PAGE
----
The front façade of Blessed Sacrament Church at Yonge & Lawrence was scaffolded in order for repairs to be completed to the stone tracery, which included the use of repair mortars and the surrounding areas which required repointing. Cleaning of the masonry and tracery was also done. Due to the condition of the stained glass and protective glazing, there was water damage on the interior so interior plaster repairs and painting was completed after the exterior masonry restoration and stained glass restoration was complete.
DJM used multiple cleaning processes to remove the teal paint off the Logan St wall and entrance area of this historic Woods factory at 401 Logan.
This project included stone conservation, stone replacement, window restoration, poulticing and interior window restoration and excavation. The stone component involved stone conservation of the west courtyard. Details included various Dutchmen, pointing, DHL and extensive stone replacement in excess of 225 stones. A site cut shop and having the skilled trades to perform all carving enabled this project to run smoothly and on time. This feature enabled us to meet the strict deadline, procure stone overseas and provide excellent quality. Eliminating an outside stone shop was crucial in this project. We feel we are able to offer a great advantage in this area. We obtained Portland Brownstone stone from the United States to perform the delicate carving of the beasts at the south entrance. We followed up various correspondence methods required, provided an employee to drive to Connecticut directly to ensure procuring of the stone. We understood the importance of this detailed work and the measures required to complete this component. No contractor on previous phases was able or prepared to perform this task. We also performed the carving on Friday’s only, as requested by the client, without incident over a two-month span; this was beyond what was specified in the contract. This cooperation again illustrates our ability to adapt and the kind of service we can provide to this sensitive building and client. Window conservation on this project was extensive and included both exterior and interior modifications. Scope of work included Dutchmen, sill and glass replacement, epoxy repairs and painting. Work was performed during regular hours and beyond regular hours where required. Work included scheduling in high security areas, working in occupied offices including those of the Premier, Speaker of the House and the Opposition Leader. Detailed work description summaries were performed, including digital photos of desk layouts prior to moving contents, which ensured minimal disruption to these high profile offices. Site coordination with the client and security team was very involved and extremely crucial in the completion of these offices in a professional timely manner. Our forces were aware of these demands and met the criteria involved without any disruptions. Our flexible hour’s policy was also crucial in this area including all shifts and weekend work. We were able to perform in the most secure sensitive areas of Queens Park without incident.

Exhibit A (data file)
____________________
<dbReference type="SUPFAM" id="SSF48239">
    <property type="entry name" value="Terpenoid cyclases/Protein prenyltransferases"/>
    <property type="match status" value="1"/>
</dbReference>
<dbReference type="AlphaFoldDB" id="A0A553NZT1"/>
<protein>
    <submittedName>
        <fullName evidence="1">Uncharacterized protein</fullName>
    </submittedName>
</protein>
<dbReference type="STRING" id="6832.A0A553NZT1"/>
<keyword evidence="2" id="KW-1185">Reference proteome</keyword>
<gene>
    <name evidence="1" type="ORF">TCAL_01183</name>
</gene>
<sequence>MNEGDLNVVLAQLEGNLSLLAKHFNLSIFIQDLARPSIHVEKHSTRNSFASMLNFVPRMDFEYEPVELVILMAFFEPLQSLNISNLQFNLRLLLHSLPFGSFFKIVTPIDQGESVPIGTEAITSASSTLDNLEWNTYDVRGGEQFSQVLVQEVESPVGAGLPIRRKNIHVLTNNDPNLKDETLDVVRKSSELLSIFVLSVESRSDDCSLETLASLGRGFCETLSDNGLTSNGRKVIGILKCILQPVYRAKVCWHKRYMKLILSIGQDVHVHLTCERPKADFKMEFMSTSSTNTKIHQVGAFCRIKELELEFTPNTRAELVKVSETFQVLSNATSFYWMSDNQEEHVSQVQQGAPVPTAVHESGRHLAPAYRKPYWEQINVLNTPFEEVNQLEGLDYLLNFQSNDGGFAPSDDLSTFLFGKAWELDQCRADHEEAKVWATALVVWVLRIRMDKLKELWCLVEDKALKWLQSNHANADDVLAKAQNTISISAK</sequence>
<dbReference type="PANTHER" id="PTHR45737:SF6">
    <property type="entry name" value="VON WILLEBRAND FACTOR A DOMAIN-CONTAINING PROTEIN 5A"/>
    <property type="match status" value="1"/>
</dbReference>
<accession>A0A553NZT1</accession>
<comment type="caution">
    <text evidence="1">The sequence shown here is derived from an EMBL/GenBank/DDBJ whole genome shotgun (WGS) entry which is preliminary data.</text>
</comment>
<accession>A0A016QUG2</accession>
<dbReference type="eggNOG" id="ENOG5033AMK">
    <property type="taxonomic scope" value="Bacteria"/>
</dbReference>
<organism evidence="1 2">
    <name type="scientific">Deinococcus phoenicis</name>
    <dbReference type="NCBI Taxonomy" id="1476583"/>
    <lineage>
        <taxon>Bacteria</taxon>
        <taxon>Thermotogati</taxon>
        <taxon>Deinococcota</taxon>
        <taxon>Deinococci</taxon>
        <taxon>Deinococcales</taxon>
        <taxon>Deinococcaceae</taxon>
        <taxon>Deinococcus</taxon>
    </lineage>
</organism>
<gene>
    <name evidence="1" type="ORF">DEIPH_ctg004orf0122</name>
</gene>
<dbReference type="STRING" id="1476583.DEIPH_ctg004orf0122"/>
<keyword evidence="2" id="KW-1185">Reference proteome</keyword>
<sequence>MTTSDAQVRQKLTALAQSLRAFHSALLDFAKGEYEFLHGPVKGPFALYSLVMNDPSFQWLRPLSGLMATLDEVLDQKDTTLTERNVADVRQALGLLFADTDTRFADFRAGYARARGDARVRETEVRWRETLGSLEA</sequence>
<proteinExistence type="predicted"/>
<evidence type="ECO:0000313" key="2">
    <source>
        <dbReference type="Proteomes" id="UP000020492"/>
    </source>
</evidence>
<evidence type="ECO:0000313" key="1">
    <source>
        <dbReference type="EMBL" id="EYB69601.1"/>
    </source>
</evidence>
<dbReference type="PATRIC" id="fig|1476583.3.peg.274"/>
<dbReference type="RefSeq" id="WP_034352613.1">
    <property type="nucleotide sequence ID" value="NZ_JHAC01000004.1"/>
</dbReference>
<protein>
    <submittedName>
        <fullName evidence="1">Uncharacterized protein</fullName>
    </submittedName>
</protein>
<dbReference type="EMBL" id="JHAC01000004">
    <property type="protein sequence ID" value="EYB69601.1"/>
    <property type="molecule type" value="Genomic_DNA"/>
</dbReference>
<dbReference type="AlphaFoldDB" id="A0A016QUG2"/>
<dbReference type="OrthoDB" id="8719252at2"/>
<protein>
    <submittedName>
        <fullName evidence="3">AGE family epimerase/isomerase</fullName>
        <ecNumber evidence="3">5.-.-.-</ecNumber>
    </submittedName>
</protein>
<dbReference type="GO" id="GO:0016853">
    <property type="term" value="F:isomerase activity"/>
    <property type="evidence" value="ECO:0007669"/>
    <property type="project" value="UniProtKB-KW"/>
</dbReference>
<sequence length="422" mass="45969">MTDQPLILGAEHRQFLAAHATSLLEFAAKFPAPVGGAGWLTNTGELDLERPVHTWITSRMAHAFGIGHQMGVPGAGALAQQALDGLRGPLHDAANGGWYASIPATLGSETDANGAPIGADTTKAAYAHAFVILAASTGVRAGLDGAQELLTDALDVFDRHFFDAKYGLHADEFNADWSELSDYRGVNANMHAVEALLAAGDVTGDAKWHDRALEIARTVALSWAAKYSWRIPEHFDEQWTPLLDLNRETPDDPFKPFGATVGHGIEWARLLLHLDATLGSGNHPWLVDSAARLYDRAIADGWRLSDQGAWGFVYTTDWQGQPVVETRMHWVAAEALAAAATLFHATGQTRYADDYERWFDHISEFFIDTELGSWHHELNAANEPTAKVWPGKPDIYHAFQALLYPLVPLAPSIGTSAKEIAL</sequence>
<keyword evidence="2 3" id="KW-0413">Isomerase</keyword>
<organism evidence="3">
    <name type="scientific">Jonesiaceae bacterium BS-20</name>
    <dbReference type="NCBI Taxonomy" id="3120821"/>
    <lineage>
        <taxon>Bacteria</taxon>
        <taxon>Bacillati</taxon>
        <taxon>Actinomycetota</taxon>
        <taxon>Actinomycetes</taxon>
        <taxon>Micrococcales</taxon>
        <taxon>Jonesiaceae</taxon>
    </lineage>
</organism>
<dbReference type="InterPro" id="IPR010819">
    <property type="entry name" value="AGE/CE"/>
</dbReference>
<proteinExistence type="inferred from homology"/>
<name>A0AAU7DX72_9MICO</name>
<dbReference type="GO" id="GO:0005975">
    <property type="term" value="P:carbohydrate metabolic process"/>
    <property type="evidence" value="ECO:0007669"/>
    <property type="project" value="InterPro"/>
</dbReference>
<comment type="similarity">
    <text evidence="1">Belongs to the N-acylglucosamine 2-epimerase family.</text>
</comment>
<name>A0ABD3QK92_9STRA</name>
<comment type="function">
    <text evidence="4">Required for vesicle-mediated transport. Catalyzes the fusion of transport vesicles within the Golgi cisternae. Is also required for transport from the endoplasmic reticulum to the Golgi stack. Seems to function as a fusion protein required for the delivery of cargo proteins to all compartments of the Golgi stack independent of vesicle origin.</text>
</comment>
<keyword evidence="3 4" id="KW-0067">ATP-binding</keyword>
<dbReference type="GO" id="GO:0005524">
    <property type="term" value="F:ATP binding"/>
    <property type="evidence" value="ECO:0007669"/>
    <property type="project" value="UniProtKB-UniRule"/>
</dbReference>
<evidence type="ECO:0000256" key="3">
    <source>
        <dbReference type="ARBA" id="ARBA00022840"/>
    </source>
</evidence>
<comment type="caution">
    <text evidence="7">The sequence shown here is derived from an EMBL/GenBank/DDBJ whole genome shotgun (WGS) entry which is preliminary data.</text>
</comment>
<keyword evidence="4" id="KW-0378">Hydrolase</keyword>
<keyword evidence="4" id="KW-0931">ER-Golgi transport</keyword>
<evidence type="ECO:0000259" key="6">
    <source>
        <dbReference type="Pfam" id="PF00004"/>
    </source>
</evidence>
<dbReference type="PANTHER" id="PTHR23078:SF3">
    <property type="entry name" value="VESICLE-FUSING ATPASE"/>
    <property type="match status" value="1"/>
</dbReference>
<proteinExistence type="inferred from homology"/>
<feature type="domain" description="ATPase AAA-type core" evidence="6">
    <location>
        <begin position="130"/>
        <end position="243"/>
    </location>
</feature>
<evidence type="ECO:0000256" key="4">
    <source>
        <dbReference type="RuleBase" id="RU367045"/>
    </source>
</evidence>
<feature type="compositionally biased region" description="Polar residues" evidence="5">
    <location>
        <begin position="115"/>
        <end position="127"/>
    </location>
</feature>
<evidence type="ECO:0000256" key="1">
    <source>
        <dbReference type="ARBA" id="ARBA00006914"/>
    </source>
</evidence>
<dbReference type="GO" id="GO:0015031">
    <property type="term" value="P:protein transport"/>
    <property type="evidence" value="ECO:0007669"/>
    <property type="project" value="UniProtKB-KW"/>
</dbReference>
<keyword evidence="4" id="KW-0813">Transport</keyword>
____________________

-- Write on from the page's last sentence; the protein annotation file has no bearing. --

DJM teamed up with Historic Plaster Conservation Services who provided plaster consolidation to the dining room ceiling of this National Historic Site. Extensive protection was needed throughout the interior to protect the historic interior finishes from damage. McQuesten House / Whitehern is a superior example of the residential architecture of the mid-19th-century and is very much characteristic of large Ontario houses built during this period. The house was built in 1848 for Richard O. Duggan as the centrepiece of a residential estate. In 1852 it was purchased by Dr. Calvin McQuesten and remained in the McQuesten family until they donated it to the City of Hamilton in 1959
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